This “patient” wanted to know what the diagnosis means for her, Dr. Caughron explained. She looked for any sign of hope—could the diagnosis be wrong? The results mixed up with another patient’s? Both were unlikely, Dr. Caughron told her.
Those answers were important, she said later, in her feedback. But just as important, she reported, was the emotional connection she made with the pathologist. “I just listened,” says Dr. Caughron, a pathologist at MAWD Pathology Group, Kansas City, Mo.
He also did a little bit of self-disclosure. A relative had been diagnosed with breast cancer five years ago, “and it was relatively fresh in my mind what that meant for our family,” he says.
For Dr. Myers, bringing pathology consults to life is the art of the invisible. If clinicians don’t think it’s a fine idea for pathologists to speak with patients, it’s possible they can’t appreciate an in absentia practice.
Dr. Myers recalls a GI pathologist at Mayo who wanted to institute same-day service on GI biopsies. His fellow pathologists’ first response was hardly inspiring, Dr. Myers recalled: “We asked, ‘Is anyone complaining?’ It’s bizarre, right? Who’s complaining? That’s what we wanted to know.” No one was complaining—the pathologist thought same-day service would provide, um, better patient care.
His colleagues offered to poll some GI clinicians to see if they wanted same-day service. The clinicians said they were happy with their current service and saw no need to speed things up.
Despite this underwhelming call to arms, the pathologists launched a one-month trial. Only after the pilot stopped did the phones start ringing in the lab. “It was the gastroenterologists saying, ‘What the hell?’” Dr. Myers says. When the clinicians were reminded that they’d dismissed the idea earlier, they answered, We didn’t know we needed it.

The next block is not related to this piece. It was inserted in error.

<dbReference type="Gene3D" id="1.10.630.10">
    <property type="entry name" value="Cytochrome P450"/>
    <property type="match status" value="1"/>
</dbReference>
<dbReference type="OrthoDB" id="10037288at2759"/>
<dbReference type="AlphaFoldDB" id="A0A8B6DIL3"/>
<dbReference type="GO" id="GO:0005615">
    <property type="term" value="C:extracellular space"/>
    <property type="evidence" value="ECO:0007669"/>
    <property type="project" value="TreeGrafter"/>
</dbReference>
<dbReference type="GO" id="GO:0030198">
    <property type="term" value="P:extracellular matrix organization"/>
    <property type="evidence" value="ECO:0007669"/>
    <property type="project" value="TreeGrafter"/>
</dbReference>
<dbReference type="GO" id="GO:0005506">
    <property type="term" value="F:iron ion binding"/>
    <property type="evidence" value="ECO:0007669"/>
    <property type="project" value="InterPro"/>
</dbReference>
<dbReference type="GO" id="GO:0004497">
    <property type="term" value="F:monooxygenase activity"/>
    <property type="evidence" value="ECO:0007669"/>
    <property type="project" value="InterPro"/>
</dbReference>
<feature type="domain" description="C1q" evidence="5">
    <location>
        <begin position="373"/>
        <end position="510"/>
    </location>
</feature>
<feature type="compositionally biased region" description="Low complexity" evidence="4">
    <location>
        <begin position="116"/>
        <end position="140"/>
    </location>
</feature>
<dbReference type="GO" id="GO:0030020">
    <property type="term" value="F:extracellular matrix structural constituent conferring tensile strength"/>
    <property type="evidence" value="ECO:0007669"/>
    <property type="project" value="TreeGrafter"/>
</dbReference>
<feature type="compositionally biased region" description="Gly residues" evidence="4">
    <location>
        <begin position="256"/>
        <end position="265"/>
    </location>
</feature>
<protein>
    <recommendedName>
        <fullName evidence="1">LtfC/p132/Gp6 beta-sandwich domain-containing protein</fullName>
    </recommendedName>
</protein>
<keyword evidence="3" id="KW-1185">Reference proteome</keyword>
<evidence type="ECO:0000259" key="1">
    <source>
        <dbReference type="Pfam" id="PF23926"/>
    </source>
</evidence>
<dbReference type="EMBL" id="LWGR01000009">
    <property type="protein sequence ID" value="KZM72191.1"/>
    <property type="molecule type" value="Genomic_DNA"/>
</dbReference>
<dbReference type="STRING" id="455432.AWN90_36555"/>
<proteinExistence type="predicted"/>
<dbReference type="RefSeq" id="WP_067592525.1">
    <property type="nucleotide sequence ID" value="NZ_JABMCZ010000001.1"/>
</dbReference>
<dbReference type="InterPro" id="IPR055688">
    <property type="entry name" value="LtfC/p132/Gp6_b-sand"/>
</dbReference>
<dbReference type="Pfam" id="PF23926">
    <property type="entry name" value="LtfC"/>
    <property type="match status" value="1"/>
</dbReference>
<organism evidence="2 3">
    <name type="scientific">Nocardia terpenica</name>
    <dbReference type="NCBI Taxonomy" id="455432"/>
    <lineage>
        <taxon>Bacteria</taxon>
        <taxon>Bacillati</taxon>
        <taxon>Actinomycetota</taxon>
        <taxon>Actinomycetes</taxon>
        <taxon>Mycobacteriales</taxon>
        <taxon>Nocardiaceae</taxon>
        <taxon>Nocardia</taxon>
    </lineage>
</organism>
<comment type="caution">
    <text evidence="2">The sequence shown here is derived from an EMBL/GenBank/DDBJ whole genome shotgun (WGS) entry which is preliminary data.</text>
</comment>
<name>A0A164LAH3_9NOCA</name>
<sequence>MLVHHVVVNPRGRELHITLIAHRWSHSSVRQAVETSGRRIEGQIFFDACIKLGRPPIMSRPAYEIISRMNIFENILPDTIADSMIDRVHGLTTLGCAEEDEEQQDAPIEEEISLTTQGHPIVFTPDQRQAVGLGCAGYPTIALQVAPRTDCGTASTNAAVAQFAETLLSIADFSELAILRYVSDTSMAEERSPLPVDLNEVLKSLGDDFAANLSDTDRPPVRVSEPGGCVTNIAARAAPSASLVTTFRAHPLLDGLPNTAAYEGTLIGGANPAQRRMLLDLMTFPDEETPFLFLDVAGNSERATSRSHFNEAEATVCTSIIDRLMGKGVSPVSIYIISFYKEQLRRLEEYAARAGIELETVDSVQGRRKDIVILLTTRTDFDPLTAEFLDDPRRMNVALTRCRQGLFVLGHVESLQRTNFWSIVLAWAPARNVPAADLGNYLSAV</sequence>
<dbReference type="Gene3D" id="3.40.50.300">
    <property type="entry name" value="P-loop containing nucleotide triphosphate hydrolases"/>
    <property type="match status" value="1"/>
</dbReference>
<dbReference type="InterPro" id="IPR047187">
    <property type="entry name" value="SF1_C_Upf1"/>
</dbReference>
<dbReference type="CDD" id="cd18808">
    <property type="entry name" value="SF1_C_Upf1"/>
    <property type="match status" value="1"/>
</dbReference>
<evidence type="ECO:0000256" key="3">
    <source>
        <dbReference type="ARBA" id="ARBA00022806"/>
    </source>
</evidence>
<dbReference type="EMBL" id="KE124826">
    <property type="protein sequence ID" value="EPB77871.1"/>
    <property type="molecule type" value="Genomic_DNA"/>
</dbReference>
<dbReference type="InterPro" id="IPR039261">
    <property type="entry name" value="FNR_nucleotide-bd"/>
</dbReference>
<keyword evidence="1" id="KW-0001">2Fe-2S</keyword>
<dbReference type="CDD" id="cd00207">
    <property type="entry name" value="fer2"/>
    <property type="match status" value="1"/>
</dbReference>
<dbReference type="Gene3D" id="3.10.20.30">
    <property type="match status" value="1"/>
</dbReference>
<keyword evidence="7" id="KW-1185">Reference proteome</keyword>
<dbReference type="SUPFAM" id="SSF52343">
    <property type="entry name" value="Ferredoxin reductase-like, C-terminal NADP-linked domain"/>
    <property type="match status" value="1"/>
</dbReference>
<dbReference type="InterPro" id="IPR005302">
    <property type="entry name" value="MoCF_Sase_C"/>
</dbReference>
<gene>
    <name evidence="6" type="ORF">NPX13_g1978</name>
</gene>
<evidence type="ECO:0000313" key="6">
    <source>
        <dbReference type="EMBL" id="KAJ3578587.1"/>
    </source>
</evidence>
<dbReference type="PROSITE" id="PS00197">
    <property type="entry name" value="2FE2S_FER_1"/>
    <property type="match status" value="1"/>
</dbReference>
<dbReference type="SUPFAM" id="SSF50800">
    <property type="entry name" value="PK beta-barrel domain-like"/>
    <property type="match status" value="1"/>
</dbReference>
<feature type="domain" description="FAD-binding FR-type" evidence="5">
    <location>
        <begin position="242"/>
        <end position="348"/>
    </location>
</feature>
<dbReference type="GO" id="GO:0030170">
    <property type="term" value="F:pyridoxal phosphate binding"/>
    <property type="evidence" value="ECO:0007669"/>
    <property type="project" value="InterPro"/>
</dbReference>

Same-day results turned out to be important to patients who were coming from more distant towns and cities, who would no longer have to remain in Rochester an extra night. The faster turnaround also gave patients less time to wait around worrying.
Pathologists may provide excellent service to clinicians, but that’s no longer sufficient, Dr. Myers says. “We don’t think past them to the patient.”
He also wonders what else might give way if pathologist-patient meetings start taking place more frequently.
“Clinicians use us as an excuse all the time,” he says. When a clinician tells a patient, I’ll see you back in a week because we won’t have the path report until then, often that’s code for, I don’t want to see you again until next week because that’s what works best for me, he says. “We ought not to be co-conspirators in that.”
The lesson, to Dr. Myers, is clear: In pathology, and in medicine in general, it’s not always wise to wait for colleagues to tell you what they want. While there’s plenty who will tout the art as well as the science of medicine, day-to-day practitioners probably aren’t the ideal folks to foster a new practice. Doctors, in their day jobs, are scientists, not artists. They analyze what is, not what could be.
But here, the pathologist could play the part of the poet. “We have to be better at innovating around their unarticulated wants and desires,” Dr. Myers says. “Don’t ask. Do it—and learn.”
Karen Titus is CAP TODAY contributing editor and co-managing editor.